A first time for everything

I’d never seen or heard anything like it when Board of Education President Chris Sprowls announced that Superintendent Lee Leiker had requested a $5,000 pay cut because of concerns about future budgets.

Leiker made the request because he sees difficult financial times ahead for the school district. Between declining enrollment and a climate in Topeka that seems positively hostile to school funding, it doesn’t take Nostradamus to see tight budgets in the future. What is special, though, is someone in a leadership position seeing that cuts are going to have to be made and saying, “Me first.”

Huge investment banks fail, and the executives get lavish severance packages. Pro sports teams finish in last place, and the “stars” who led them demand multimillion-dollar extensions. Many public employees consider a steady or rising salary to be something they are entitled to. It’s a bitter pill to swallow to agree to even a slight cut in tough times. But a public employee recommending that his or her own salary be cut?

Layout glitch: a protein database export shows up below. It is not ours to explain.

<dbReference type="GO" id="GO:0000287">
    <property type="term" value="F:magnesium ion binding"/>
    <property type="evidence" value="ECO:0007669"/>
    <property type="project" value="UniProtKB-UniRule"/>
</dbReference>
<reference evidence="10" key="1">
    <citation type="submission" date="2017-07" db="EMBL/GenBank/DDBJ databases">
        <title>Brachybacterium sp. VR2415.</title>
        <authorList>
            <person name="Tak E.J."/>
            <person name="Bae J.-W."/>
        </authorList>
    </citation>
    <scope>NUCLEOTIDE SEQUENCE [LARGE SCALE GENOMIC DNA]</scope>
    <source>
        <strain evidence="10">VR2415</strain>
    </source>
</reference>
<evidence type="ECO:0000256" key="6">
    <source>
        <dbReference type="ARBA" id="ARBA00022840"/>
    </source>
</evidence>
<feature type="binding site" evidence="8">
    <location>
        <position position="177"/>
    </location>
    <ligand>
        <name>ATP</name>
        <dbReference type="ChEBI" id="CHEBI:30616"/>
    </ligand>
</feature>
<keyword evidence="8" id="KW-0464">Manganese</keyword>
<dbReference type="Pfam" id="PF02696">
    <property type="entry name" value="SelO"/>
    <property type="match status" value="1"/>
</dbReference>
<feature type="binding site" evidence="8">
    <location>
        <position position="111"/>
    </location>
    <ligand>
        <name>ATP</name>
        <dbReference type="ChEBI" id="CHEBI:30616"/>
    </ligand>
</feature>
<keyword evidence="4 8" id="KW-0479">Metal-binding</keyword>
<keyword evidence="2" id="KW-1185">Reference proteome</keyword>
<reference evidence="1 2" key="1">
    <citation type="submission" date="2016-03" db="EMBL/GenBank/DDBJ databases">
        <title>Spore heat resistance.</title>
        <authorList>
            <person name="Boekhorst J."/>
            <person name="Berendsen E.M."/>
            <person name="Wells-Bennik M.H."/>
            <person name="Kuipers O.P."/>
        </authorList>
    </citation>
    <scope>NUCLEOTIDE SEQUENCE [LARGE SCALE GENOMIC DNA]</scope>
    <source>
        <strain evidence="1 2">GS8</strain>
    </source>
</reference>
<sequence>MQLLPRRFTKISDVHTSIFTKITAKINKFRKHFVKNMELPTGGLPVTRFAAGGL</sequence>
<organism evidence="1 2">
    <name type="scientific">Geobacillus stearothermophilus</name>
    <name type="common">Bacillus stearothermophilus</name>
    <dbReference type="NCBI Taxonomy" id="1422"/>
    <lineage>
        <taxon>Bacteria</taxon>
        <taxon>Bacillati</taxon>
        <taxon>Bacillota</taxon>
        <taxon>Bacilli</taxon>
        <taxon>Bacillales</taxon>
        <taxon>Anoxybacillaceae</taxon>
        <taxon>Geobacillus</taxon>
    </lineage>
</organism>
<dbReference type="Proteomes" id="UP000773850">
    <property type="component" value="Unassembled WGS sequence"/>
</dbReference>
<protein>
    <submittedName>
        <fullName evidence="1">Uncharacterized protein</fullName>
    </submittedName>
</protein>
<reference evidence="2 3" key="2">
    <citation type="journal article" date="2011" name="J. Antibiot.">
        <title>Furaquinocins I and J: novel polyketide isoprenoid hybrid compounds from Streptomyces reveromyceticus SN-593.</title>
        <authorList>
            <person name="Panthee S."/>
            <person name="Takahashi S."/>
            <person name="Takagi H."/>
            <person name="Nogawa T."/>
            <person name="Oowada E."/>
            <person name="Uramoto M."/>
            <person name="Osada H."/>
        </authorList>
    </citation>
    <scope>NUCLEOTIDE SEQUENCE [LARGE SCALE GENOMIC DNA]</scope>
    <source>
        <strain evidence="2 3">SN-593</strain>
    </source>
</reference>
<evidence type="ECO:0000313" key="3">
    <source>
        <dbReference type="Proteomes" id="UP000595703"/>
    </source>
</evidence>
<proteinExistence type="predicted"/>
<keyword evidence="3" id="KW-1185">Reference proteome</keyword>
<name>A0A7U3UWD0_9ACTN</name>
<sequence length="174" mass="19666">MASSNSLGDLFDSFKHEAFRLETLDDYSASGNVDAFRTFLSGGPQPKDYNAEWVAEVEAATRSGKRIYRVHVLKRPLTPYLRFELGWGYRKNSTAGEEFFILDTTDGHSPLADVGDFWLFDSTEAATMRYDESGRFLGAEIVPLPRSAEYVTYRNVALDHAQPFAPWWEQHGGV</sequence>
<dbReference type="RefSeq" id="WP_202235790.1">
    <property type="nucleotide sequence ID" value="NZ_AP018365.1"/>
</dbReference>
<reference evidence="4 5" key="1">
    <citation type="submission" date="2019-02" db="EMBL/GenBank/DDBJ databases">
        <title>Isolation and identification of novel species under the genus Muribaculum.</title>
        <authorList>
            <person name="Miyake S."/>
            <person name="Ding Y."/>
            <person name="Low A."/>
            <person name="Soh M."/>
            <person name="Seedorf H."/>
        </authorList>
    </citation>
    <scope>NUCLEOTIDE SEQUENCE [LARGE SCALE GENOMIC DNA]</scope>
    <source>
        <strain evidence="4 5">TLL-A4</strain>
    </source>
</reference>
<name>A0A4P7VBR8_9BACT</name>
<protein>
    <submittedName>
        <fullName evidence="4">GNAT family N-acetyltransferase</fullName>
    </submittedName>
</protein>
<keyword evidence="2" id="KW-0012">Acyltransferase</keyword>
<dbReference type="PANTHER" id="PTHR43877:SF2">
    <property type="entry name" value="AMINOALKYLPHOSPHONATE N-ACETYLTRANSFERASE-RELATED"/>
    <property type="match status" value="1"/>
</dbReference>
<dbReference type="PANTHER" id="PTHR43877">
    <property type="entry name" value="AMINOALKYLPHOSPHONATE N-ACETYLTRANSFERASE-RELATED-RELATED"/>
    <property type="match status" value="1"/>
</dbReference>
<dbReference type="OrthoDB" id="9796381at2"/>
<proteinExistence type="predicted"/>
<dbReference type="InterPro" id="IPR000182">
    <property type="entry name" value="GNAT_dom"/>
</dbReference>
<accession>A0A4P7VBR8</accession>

Leiker is right when he says there are going to be tough decisions, unpopular decisions to make. There are bound to be cuts that feel like a lot more than belt-tightening. I can only hope that when cuts come, people give priority to good teachers. Good teachers makes for good schools, and Leiker’s voluntary pay cut is enough to pay for 25 teachers’ $200 per year salary increase the board awarded Monday.

Leiker saw what is important for the school district and made a personal sacrifice. He deserves high praise for that, and other public officials would do well to pay attention.

— ADAM STEWART

Quantcast